Some considerating touch of humanity was in him; for at times
like these, he usually abstained from patrolling the quarter-deck;
because to his wearied mates, seeking repose within six


Page 139
inches of his ivory heel, such would have been the reverberating
crack and din of that bony step, that their dreams would have
been of the crunching teeth of sharks. But once, the mood was
on him too deep for common regardings; and as with heavy,
lumber-like pace he was measuring the ship from taffrail to
mainmast, Stubb, the odd second mate, came up from below,
and with a certain unassured, deprecating humorousness, hinted
that if Captain Ahab was pleased to walk the planks, then, no
one could say nay; but there might be some way of muffling
the noise; hinting something indistinctly and hesitatingly about
a globe of tow, and the insertion into it, of the ivory heel. Ah!
Stubb, thou did'st not know Ahab then.

“Am I a cannon-ball, Stubb,” said Ahab, “that thou
wouldst wad me that fashion? But go thy ways; I had forgot.
Below to thy nightly grave; where such as ye sleep between
shrouds, to use ye to the filling one at last.—Down, dog, and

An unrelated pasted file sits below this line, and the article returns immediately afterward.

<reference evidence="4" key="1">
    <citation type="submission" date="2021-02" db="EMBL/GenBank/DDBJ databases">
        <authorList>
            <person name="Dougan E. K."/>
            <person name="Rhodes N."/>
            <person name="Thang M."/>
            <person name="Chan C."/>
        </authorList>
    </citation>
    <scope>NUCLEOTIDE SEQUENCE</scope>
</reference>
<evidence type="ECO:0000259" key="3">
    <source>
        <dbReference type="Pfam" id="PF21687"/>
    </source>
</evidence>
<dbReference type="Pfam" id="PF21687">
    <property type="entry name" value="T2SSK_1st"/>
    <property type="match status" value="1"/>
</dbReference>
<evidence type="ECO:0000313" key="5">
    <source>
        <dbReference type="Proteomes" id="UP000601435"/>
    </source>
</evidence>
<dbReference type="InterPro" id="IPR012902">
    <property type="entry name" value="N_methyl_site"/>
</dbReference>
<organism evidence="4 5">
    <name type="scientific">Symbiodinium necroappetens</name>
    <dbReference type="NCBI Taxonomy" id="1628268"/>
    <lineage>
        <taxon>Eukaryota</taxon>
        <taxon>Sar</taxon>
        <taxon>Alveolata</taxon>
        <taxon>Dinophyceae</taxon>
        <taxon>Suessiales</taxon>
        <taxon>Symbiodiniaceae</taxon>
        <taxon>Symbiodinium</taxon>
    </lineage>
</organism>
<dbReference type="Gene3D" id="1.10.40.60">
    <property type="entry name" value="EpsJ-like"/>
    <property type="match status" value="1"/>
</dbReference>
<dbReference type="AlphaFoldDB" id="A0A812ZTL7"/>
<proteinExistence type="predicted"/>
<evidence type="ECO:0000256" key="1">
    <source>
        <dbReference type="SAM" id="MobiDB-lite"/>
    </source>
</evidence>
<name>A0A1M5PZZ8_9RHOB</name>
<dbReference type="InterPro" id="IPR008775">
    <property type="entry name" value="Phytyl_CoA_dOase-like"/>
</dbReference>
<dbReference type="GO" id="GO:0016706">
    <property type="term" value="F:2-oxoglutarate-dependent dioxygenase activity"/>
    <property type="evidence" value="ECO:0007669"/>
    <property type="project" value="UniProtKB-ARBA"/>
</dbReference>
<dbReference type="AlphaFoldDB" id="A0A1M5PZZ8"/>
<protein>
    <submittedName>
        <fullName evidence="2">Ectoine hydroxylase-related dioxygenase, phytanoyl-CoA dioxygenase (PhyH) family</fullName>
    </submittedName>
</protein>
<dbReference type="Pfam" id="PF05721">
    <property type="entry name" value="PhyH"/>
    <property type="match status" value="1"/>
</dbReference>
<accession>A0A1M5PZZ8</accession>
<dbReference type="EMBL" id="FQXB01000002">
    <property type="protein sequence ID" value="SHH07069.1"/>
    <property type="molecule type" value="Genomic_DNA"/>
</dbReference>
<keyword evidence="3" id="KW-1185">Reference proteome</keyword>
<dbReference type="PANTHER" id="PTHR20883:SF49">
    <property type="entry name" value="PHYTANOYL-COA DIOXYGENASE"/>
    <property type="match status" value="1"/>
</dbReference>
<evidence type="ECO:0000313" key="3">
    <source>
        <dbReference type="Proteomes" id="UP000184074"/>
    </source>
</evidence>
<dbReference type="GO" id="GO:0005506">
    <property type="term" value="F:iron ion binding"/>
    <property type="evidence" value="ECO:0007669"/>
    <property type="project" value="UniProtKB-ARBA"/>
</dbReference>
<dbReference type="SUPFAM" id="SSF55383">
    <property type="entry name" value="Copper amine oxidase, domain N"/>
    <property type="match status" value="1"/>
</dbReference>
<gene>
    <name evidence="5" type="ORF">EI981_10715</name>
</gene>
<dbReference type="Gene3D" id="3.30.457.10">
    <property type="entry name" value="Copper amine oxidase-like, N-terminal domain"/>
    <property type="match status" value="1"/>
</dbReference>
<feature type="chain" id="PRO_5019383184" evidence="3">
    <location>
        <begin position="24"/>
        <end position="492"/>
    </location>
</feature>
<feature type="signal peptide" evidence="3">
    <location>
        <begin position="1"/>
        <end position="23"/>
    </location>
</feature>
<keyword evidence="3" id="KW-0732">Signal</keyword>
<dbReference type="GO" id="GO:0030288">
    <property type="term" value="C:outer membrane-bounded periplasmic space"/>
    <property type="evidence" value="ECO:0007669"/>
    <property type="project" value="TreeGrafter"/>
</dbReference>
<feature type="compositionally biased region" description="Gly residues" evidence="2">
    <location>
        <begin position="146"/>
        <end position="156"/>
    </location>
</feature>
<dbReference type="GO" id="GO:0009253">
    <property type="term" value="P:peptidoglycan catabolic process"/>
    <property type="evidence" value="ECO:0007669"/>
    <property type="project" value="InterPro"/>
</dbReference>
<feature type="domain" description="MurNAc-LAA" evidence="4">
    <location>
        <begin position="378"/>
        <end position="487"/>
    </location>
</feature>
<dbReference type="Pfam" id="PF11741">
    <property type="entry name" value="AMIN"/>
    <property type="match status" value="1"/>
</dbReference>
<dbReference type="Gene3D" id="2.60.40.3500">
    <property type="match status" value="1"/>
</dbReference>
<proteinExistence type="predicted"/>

Starting at the unforeseen concluding exclamation of the so
suddenly scornful old man, Stubb was speechless a moment;
then said excitedly, “I am not used to be spoken to that way, sir;
I do but less than half like it, sir.”

“Avast!” gritted Ahab between his set teeth, and violently
moving away, as if to avoid some passionate temptation.

“No, sir; not yet,” said Stubb, emboldened, “I will not tamely
be called a dog, sir.”

“Then be called ten times a donkey, and a mule, and an ass,
and begone, or I'll clear the world of thee!”

As he said this, Ahab advanced upon him with such overbearing
terrors in his aspect, that Stubb involuntarily retreated.

“I was never served so before without giving a hard blow for
it,” muttered Stubb, as he found himself descending the cabin-scuttle.
“It's very queer. Stop, Stubb; somehow, now, I
don't well know whether to go back and strike him, or—what's
that?—down here on my knees and pray for him? Yes, that


Page 140
was the thought coming up in me; but it would be the first
time I ever did pray. It's queer; very queer; and he's queer